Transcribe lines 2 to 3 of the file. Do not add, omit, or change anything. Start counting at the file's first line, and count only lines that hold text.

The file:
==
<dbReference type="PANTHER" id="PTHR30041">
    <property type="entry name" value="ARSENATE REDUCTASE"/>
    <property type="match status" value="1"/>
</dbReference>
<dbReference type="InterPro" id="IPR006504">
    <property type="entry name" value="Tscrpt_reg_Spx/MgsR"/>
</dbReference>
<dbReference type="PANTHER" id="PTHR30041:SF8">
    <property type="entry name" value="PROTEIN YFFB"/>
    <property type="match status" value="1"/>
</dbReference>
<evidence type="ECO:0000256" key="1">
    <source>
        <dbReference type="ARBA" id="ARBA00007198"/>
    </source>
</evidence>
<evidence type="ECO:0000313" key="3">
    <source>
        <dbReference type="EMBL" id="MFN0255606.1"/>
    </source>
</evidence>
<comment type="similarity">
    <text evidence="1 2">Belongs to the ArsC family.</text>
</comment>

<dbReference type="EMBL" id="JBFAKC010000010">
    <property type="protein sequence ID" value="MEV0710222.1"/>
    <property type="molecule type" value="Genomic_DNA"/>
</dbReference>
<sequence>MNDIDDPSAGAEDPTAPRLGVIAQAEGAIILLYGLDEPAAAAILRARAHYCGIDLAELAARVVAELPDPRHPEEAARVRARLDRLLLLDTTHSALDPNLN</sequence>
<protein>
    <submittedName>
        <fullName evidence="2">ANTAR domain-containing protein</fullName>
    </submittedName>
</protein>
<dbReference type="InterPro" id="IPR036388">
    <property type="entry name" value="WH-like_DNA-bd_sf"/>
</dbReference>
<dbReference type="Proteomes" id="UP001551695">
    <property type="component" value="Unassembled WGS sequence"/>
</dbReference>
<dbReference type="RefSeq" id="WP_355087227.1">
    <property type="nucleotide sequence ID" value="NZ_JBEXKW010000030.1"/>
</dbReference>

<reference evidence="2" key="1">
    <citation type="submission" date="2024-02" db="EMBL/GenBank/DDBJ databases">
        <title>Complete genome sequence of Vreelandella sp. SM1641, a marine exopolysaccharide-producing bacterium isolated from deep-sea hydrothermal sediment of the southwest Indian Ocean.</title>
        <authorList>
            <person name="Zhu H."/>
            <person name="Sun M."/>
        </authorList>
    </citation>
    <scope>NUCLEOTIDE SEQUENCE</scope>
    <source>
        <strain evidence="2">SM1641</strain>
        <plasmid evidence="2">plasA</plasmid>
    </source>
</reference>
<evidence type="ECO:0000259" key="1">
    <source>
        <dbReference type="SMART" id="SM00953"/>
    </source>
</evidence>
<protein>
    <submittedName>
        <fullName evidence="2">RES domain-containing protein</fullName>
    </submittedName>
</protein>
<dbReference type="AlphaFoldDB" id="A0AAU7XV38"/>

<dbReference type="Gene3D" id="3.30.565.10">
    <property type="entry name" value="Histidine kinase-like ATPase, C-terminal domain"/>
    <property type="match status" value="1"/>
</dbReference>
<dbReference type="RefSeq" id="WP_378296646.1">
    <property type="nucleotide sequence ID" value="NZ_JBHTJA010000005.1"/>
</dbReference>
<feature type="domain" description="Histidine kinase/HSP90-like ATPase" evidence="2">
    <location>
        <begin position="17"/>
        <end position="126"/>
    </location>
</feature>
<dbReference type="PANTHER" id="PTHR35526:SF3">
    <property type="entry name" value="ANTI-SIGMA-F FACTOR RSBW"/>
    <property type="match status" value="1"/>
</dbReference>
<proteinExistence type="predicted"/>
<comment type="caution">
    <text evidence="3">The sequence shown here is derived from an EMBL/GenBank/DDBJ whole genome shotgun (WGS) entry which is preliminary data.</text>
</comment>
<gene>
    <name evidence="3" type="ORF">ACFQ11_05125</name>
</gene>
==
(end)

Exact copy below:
    <property type="entry name" value="ARSENATE REDUCTASE"/>
    <property type="match status" value="1"/>